Meanwhile, EAC member and former Chairman DeForest B. Soaries, Jr., announced his resignation from the EAC, citing, among other things, dissatisfaction with the level of support the EAC has received from the federal government. For more information, see the recent New York Times article at

Also in April, USACM sent a letter to state policymakers in Hawaii to call their attention to the e-voting statement that ACM adopted last year and to raise a number of critical technical issues. The letter seeks to offer USACM’s technical and policy input as electronic voting legislation works its way through the Hawaii legislature (something that is currently going on in many state legislatures across the country). The letter is available at


The House Homeland Security Committee recently approved the Department of Homeland Security’s first overhaul legislation since its creation in 2002. Among the many items in the bill are provisions intended to improve cybersecurity programs within the federal government. First, it elevates the profile of cybersecurity within the Department, creating a new Assistant Secretary for Cybersecurity. Second, it creates a grant program focused on professional development in the field. The program would be run by the National Science Foundation but funded by the Department of Homeland Security.

The real concern isn’t what is in the bill, but what isn’t — namely, real teeth for ensuring that federal government computers are secure and any real incentives for improving cybersecurity in the private sector. In fact, the bill goes out of its way to make sure that the current voluntary process for securing federal systems, overseen by the Office of Management and Budget, isn’t impacted by this new structure.

The bill has been referred to several other committees, and its prospects are unclear. See for current information and the full text of the bill, and check our website regularly for updates.


* 2005 Emergency Supplemental Spending Bill. As of this writing, House and Senate conferees have been meeting to hammer out their differences on approximately $81 billion worth of supplemental funding for items such as — among other things — the war and reconstruction effort in Iraq tsunami aid for South Asia. The Real ID Act is attached to this legislation.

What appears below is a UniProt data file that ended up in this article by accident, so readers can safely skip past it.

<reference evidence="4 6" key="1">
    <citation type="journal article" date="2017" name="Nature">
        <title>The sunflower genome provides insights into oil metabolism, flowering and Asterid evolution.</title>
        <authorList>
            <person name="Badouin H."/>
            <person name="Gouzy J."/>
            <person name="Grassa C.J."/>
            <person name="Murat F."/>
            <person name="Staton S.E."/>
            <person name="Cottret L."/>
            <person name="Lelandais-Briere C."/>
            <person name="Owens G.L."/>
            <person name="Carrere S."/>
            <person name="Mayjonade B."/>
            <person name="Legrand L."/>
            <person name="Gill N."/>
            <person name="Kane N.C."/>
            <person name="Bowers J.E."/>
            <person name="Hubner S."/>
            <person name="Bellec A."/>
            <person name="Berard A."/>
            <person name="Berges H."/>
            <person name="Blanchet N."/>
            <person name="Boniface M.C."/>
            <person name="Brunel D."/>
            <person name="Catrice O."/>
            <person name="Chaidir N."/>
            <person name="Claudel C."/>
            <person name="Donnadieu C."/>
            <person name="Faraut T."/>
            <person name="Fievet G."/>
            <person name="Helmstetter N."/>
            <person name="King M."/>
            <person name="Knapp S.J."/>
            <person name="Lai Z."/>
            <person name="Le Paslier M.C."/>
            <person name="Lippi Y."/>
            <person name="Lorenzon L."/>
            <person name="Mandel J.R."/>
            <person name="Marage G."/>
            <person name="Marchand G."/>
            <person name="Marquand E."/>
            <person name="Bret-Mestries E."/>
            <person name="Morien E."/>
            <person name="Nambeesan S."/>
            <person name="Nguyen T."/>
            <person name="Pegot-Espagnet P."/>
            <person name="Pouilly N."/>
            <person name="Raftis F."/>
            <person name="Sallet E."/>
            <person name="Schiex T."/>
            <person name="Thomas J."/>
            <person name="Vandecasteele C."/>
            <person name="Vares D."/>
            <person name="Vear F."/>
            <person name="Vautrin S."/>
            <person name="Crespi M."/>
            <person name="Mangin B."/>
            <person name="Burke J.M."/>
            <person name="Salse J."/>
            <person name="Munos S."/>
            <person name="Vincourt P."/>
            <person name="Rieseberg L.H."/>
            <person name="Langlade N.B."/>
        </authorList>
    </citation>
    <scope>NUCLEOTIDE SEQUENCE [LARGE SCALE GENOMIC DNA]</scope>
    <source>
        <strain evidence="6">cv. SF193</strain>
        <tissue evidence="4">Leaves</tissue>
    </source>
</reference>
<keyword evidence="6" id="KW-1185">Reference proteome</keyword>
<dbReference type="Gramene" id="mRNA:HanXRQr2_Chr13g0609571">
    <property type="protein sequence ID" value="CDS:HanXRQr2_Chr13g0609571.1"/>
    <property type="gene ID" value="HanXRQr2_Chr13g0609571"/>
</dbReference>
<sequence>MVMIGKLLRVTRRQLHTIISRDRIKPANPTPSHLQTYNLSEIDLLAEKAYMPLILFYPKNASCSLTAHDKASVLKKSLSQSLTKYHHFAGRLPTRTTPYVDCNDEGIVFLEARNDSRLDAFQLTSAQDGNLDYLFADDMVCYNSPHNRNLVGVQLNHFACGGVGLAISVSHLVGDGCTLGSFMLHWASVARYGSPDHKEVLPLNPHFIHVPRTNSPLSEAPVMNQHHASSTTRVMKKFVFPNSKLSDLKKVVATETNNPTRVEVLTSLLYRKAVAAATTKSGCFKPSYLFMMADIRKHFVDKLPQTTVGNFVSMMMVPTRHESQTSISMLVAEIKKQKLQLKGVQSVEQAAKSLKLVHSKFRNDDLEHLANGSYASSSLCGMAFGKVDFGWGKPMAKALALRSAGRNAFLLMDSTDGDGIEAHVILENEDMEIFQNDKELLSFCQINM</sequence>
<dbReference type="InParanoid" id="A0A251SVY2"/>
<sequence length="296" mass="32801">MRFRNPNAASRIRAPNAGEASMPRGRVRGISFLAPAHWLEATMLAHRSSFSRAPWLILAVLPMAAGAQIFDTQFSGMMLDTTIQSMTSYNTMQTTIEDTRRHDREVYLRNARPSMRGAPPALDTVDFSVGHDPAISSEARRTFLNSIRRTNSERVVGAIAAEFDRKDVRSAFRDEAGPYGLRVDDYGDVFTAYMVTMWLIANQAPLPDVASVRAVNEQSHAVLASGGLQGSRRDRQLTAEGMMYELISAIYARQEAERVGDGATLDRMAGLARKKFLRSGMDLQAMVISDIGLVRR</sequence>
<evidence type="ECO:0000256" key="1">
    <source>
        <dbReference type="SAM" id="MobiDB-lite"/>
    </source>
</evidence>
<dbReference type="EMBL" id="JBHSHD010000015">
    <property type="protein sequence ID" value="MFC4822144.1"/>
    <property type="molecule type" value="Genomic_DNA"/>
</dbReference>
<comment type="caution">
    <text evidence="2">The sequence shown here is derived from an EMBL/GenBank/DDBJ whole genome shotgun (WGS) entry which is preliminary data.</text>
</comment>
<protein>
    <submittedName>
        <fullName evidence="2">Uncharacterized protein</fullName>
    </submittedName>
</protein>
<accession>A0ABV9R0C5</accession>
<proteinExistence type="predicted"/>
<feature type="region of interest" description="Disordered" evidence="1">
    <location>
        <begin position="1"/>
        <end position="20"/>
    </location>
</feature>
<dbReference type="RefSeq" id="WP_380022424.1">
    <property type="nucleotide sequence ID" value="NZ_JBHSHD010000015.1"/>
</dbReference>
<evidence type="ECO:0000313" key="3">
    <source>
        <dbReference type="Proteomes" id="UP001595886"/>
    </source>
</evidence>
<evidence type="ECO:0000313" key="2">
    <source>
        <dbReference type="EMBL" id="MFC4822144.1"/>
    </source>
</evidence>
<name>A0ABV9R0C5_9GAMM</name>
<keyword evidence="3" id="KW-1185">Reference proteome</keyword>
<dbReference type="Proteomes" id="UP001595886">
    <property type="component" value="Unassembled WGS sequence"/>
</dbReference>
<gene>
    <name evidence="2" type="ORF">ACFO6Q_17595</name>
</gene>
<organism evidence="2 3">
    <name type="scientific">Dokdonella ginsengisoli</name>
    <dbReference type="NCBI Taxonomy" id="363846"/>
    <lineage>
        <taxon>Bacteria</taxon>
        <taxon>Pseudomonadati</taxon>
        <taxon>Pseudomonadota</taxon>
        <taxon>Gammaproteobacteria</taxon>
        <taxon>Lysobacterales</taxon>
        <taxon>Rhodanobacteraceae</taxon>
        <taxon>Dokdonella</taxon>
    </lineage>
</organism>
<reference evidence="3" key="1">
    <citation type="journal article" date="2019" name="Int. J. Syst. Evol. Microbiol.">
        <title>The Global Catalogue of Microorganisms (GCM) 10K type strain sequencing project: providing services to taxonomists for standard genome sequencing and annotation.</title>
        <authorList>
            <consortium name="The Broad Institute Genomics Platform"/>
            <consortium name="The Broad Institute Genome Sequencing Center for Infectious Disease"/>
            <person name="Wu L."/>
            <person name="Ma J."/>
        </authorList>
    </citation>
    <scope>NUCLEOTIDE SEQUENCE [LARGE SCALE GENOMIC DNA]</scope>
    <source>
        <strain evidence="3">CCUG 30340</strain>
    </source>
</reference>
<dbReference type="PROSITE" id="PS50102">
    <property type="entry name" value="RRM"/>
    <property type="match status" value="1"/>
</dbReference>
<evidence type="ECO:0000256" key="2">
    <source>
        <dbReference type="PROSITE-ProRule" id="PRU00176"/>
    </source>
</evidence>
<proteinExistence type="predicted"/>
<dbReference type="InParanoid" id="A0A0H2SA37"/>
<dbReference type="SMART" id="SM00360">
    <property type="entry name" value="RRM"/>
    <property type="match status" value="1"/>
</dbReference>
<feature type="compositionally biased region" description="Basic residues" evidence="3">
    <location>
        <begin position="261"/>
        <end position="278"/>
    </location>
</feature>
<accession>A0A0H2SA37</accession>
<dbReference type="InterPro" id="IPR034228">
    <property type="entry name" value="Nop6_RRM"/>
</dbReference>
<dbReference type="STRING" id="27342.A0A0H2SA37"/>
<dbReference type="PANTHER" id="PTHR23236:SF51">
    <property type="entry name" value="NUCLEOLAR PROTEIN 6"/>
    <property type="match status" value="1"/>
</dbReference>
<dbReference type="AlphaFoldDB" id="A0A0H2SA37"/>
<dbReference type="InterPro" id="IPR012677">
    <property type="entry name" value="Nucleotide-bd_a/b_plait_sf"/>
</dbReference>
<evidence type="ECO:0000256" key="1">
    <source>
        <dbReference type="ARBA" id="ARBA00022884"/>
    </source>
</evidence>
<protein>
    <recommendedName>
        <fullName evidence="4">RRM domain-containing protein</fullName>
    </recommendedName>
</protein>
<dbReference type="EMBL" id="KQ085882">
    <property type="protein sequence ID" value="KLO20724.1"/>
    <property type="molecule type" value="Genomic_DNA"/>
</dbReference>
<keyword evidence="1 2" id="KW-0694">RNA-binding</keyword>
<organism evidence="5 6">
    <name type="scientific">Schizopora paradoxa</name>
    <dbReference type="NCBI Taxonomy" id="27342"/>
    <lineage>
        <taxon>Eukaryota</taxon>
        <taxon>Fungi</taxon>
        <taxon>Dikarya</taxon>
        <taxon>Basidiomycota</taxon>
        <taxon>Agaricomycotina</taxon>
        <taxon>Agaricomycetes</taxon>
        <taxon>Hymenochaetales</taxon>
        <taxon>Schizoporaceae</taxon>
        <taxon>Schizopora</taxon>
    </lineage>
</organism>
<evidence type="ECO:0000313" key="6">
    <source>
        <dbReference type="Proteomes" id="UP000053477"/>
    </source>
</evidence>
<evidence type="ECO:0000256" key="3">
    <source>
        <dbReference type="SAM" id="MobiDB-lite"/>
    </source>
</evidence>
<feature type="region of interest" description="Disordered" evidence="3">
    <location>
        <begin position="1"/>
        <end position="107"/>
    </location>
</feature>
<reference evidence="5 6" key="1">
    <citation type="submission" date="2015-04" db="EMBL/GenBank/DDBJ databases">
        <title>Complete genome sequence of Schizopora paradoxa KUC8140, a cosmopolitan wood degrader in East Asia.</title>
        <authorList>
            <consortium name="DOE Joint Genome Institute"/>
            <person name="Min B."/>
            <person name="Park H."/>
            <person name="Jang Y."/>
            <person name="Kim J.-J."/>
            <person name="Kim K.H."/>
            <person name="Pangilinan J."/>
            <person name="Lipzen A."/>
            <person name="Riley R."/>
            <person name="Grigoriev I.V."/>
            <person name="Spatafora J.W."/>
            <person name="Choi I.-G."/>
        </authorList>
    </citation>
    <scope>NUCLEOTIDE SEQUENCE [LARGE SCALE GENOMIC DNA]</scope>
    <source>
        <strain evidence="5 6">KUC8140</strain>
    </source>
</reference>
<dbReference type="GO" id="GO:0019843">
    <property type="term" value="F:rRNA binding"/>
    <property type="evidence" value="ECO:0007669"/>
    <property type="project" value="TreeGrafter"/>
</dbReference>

* Family Entertainment and Copyright Act (S. 167). Signed by the President last week, this law, sponsored originally by Senator Orrin Hatch (R-UT), makes it a crime to use a video recorder in a movie theater or to distribute copyrighted work before its release. It also legalizes movie-filtering technology that blocks sexually graphic and violent content and contains guidance for handling so-called “orphan” works.


May 1-5: U.S. Senate in recess.

May 4: The Peripheral Visionaries’ IP-Based Communications Policy Summit, Washington, D.C. — complete information available at

May 8-11: IEEE Symposium on Security and Privacy, Oakland, Calif. For more information, see

May 10: Senate Commerce, Science and Transportation Committee hearing, “Privacy Laws and Data Brokerage Services.” Full committee hearing, 2:30pm, 253 Russell Senate Office Building. For more information, see

May 12: House Science Committee hearing on the state of IT R&D funding. Details are sketchy on this hearing at the moment, but check our website and CRA’s weblog for updates.


USACM is the U.S. Public Policy Committee of the Association for Computing Machinery (ACM). ACM is widely recognized as the premier organization for computing professionals, delivering resources that advance the computing and IT disciplines, enable professional development, and promote policies and research that benefit society. ACM hosts the computing industry’s leading Digital Library and Guide to Computing Literature, and serves its 80,000 global members and the computing profession with journals and magazines, conferences, workshops, electronic forums, and its Career Resource Centre and Professional Development Centre. For more information about USACM and ACM,